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Jimmy Swaggart: You Don't Need to Understand

Jimmy Swaggart was still mainly a radio preacher known for his fiery opposition to rock 'n' rollers like his first cousin Jerry Lee Lewis in 1972 when You Don't Need to Understand was released on his private-label JIM Records. He made his first TV appearance the next year in Nashville - the initial step on his infamous road to TV preacher mega-stardom - so this is probably the final album of more than 50 he's made on which it was still mostly about the music and his considerable gifts as a piano-playing gospel song interpreter.

jimmy_swaggart3.jpgHere, Swaggart has his musical formula honed to an ultra-fine sheen: It was a now-overlooked and crucial part of his rise to glory in the '70s and '80s. He forged a dependable melange of rhythm and blues, honky-tonk piano (the "Golden Gospel Piano') and traditional country music with a Pentecostal "Jesus saves" message, and put it over so well with his smooth baritone voice that it had appeal well beyond religious communities. On this album, for instance, he chooses a mix of songs from then-contemporary gospel songwriters like Dottie Rambo ("Remind Me Dear Lord") and classic hymns from Johnson Oatman Jr. ("The Last Mile of the Way") and Stuart K. Hine ("How Great Thou Art"), which are given secular shoves.

Jimmy Swaggart Ministries claims it has sold 13 million gospel music albums worldwide, and although that assertion is impossible to verify because JIM Records, as a private label, isn't audited by the Recording Industry Association of America (RIAA), there's no doubt Swaggart's popularity as a musician is immense and has changed the face of gospel music forever. And of course, his musical formula, much like his personal life, is overflowing with hypocrisy, so much so that despite his status as probably the biggest-selling gospel artist of all time, he's nowhere to be found in the Gospel Music Hall of Fame. The fact that he viciously denounced rock 'n' roll in fire-and-brimstone sermons from his Assemblies of God pulpit, but at the same time was so intimately connected to it and applied some of its techniques to gospel music, was beyond the pale even for many church-goers willing to give him the benefit of the doubt.

But even after his much-publicized dalliances with prostitutes in 1988 and 1991 put an end to his credibility as a preacher, his musical legacy lives on. You Don't Need to Understand is a fine example of what got him to the top. The Golden Gospel Piano is evident throughout - Swaggart's honky-tonk style is eerily reminiscent of cousin Jerry Lee's seminal rock 'n' roll bashing - and is probably the closest thing linking his gospel stylings to their secular roots. Also typical of his music here is the glossy production sheen he achieved at Columbia Records' Nashville studios with legendary recording engineer Selby Coffeen (Patsy Cline's "Crazy"; Baez Sings Dylan) at the controls.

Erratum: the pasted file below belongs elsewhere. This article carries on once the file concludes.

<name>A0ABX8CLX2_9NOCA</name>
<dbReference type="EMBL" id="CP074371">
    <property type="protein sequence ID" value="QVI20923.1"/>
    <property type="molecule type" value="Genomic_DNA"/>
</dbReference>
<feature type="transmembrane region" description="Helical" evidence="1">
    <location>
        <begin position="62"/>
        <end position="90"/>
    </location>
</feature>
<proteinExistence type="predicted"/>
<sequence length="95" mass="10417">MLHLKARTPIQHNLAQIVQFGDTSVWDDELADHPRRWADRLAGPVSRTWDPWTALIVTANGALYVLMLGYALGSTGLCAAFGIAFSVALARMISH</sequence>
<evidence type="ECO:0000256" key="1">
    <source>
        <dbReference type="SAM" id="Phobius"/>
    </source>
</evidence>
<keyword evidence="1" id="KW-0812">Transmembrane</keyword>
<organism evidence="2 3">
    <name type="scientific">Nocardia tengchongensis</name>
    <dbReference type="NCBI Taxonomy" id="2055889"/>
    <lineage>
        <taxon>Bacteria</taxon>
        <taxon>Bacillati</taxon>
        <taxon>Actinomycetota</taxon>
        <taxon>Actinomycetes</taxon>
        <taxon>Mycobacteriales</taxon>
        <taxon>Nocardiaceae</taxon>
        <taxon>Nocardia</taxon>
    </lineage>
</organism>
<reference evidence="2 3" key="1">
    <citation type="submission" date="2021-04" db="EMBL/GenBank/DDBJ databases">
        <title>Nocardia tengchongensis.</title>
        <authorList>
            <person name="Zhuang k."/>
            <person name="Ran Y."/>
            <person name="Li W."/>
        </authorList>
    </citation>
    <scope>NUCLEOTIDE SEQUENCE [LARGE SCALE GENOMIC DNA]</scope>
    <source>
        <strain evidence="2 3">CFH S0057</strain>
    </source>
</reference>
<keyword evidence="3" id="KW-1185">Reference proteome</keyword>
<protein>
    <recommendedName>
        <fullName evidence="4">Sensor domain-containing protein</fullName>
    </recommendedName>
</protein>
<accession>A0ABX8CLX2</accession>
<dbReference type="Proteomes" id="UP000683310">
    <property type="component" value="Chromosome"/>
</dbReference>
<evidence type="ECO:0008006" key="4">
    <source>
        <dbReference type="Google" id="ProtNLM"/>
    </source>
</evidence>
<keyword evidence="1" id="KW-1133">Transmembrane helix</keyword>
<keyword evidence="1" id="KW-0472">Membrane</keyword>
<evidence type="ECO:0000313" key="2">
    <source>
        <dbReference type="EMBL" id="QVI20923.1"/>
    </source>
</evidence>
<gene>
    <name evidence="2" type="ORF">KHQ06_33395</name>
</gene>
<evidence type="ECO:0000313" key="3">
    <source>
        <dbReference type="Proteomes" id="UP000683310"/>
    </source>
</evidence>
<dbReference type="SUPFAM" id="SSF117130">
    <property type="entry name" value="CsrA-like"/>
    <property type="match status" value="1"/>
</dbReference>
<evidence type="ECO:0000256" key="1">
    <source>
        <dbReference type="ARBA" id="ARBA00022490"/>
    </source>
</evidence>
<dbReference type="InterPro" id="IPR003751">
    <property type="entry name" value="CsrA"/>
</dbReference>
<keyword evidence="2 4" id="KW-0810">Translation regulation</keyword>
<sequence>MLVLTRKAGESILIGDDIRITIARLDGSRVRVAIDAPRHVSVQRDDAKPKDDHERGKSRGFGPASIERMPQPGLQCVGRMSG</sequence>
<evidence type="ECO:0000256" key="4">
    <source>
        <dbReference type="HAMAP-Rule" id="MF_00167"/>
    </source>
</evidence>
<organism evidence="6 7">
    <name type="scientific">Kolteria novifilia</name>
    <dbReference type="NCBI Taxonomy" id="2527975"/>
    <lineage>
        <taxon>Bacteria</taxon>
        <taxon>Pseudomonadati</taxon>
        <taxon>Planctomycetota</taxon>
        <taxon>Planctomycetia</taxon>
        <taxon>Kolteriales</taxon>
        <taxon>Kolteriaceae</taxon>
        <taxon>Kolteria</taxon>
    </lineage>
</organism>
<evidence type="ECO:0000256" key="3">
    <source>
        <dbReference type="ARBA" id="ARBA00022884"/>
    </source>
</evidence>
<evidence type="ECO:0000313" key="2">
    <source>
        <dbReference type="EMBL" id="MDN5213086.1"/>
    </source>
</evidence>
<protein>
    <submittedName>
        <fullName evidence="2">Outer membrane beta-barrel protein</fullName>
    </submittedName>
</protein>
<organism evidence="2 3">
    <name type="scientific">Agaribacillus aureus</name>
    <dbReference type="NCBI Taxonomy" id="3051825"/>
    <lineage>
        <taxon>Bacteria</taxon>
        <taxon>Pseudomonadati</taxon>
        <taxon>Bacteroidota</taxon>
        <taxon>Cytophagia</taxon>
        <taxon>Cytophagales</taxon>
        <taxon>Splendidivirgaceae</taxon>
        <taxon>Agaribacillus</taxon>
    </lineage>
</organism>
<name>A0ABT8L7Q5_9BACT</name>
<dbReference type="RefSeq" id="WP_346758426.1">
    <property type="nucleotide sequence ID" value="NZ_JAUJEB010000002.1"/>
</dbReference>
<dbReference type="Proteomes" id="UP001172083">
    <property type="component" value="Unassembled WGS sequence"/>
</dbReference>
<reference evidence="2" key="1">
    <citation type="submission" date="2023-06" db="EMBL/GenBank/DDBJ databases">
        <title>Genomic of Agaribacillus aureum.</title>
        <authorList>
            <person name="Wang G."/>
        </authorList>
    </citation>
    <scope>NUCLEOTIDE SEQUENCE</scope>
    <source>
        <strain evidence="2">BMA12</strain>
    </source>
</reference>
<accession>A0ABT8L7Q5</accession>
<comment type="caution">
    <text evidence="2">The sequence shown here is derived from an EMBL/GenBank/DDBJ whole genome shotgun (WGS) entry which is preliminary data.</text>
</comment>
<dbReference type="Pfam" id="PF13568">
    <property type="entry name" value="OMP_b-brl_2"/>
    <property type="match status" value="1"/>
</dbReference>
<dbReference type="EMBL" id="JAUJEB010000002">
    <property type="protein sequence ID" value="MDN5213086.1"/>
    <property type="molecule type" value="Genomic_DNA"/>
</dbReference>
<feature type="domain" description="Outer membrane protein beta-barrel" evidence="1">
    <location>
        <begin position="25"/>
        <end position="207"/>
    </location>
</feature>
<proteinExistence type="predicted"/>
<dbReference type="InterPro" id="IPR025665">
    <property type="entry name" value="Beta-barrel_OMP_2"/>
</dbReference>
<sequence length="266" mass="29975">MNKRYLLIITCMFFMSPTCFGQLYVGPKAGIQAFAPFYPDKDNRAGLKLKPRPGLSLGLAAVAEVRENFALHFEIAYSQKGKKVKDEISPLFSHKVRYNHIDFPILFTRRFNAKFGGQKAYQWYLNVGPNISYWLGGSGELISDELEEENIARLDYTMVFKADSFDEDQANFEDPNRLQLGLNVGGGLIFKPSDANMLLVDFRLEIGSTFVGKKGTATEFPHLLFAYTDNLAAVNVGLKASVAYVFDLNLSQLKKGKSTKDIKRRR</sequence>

On background vocals are the Anita Kerr Singers (performing here as The Sounds of Nashville), a top-notch studio session group that helped define country and pop music sounds in the post-war years. They provide the most "sacred" aspect of Swaggart's sound with their church choir-like contributions.

To a roots rock fan such as myself, the two most interesting tracks on You Don't Need to Understand are "He Accepted Me," which is credited to "Wethering" (couldn't find any more info on this person), and "Something Within Me." "He Accepted Me" is about as honky-tonk as a Swaggart song can get . . . a rollicking number in which Swaggart displays some extremely dextrous ivory tickling and trades nice call-and-response lyrics with the Anita Kerr clan. It also features a very tasty and country-ish dobro solo from Grand Ol' Opry veteran guitarist Joe Edwards.

"Something Within Me," credited to "unknown" also sounds like it came straight from Swaggart's Louisiana home turf, specifically from New Orleans. If it weren't for the lyrics extolling God Almighty for His power to "take away pain," it could be a honky-tonk shuffle worthy of Willie Nelson himself.

And of course, no review of a Jimmy Swaggart album would be complete without an irony-meter lyrical check. We hit paydirt in that respect on "Remind Me Dear Lord:"

Roll back the curtain of memory now and then
Show me, Lord, where you brought me from
And without you, where I could have been

And remember, Lord, we're all human
And sometimes we forget,
So remind me, remind me dear Lord.

*

From Tommy Cash to Blue Oyster Cult, Bin Dive reveals rock's secret history. Send comments, suggestions, distortion and feedback to Don. You must include a real name to be considered for publication.




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Posted on June 25, 2007


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